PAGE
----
Our Canadian manufacturing: What we're nailing, and what we're failing

Our Canadian manufacturing: What we're nailing, and what we're failing


We’re one month into producing 100% of our ethically-made stretch belts in our Edmonton, Canada studio, which is enough to know what we’re crushing - and what could crush us. Want a peek behind the curtains? Come on in! (Careful, there’s thread everywhere.)


Nailing it, aka What's working

  • Our responsiveness to inventory demand. Being able to pivot on a dime to ramp up production of the week’s hottest-selling elastic belts is changing the way this whole business works. It’s intensely gratifying to make only what we’re selling: no wasted materials, no guesswork on what’s going to be our top seller in three months. Your demand becomes our supply, and it feels like a really honest, human way of doing business. 

  • Being able to meet our main sewists' partial WFH needs. Whether it’s caregiving responsibilities, limited vehicle access, or proximity to one’s own teapot and slippers that make a work-from-home situation attractive… it’s been nice to find a balance with everyone’s individual needs.

  • Visitors to our Edmonton sewing studio have been loving seeing where their stretch belts are made! If you’re in town and want to see an ethical fashion brand in action, come on over. 


Failing it, aka What's tricky

  • OMG packaging. We’ve switched to a new, more eco-friendly packaging solution, and we already know that it’s not our “forever” packaging because it takes soOOOoo long, and has too many pieces. We’ve got a backlog of sewn belts that need to be bundled up in their snuggy loops and have their hangtags attached with adorable red safety pins. Do we love our safety pins? Yes. Is it great when our packaging requires full inventory of five separate components? No. Nope. Not at all. Our journey towards perfect packaging continues. *thousand-yard stare*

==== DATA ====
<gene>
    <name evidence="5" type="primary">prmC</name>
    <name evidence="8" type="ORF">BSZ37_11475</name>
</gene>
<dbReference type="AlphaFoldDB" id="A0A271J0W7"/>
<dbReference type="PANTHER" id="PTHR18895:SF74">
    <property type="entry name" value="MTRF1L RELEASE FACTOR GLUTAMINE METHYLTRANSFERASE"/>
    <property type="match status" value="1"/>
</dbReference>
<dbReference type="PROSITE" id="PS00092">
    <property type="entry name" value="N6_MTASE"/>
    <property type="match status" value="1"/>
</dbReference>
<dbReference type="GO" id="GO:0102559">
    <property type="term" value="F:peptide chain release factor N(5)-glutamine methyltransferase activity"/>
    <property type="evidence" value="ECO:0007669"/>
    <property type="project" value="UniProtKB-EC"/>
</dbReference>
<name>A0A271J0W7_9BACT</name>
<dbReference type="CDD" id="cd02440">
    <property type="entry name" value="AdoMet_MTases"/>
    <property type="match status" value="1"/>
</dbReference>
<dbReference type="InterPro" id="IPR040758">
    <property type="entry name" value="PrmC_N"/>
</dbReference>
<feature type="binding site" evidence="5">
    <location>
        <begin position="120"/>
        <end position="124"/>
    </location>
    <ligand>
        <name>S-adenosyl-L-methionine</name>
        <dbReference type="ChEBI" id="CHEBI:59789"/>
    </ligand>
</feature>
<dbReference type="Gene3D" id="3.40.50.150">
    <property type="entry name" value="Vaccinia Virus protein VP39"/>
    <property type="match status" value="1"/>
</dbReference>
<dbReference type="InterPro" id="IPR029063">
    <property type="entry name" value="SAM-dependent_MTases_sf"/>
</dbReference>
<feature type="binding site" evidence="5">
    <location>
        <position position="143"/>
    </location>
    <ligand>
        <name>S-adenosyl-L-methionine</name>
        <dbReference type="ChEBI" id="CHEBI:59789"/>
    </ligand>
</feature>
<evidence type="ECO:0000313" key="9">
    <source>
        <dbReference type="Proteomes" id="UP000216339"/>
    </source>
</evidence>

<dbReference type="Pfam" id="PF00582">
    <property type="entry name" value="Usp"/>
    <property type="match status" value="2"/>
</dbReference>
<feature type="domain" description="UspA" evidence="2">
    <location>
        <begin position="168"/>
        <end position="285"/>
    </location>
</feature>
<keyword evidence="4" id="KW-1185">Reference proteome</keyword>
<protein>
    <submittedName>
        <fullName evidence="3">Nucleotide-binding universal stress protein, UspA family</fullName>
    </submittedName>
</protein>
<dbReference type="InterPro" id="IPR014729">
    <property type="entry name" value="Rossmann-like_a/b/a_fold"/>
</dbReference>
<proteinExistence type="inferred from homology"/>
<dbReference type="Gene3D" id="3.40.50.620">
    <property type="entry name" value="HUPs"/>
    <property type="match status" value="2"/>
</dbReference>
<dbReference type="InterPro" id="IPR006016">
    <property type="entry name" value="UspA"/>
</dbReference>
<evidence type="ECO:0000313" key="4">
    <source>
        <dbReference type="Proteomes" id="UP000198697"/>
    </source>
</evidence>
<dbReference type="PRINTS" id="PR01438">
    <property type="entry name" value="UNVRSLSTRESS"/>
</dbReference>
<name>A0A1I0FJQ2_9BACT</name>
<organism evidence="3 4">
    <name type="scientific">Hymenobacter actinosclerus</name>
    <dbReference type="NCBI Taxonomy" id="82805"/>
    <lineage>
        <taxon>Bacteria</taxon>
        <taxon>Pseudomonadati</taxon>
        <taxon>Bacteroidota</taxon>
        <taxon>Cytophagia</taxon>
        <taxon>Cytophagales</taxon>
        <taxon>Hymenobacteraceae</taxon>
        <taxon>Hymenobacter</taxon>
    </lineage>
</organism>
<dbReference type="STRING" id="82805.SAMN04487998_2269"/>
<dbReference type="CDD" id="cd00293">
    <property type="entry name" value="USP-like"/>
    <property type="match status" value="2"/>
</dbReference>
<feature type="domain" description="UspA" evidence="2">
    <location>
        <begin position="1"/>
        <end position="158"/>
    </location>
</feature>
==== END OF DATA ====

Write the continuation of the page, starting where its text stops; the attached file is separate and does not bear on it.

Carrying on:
• We’re working on our organizational system for work-in-progress. Belts that have labels sewn, but not buckles yet. Belts that are sewn, but need threads trimmed. Belts that are trimmed, but need a quality control check. Belts that are finished, but not yet packaged (see above). We have dreams of little magnetic signs that we can affix to our white bins to indicate who’s working on what, and what stage they’re at. Or maybe Velcro? Watch this space.

  • Sewing Unbelts isn’t as easy as it looks. Says our sewist Amy, who's got the patience of a saint, "It looks so easy. It is NOT so easy! It STRETCHES!" When you make a minimalist belt, every detail matters. That seam in the front has to be straight. The elastic has to be free of snags and marks. The buckle has to be right-side up. There’s a real learning curve to our belts.

It’s that last one that’s prompting our current sale. As we scale up our Canadian-made belt production, our sewing “oopsies” scale up, too. Standard fashion industry practice is to landfill any products that don’t pass “quality” control, but as a sustainable brand that measures what we waste, we're choosing another path.

We stand behind the skilled work of our really extraordinary sewists: when we have a functional belt that has one detail that's a little "off," we call it a part of the learning process and file it under "Almost Perfect." If we can find happy homes for our Almost Perfect Unbelts and you can save a few bucks along the way, we’re all winning.

Our Learning Curve Sale runs until July 15, 2023. Want our blog posts delivered straight to your inbox? Sign up for our newsletter here.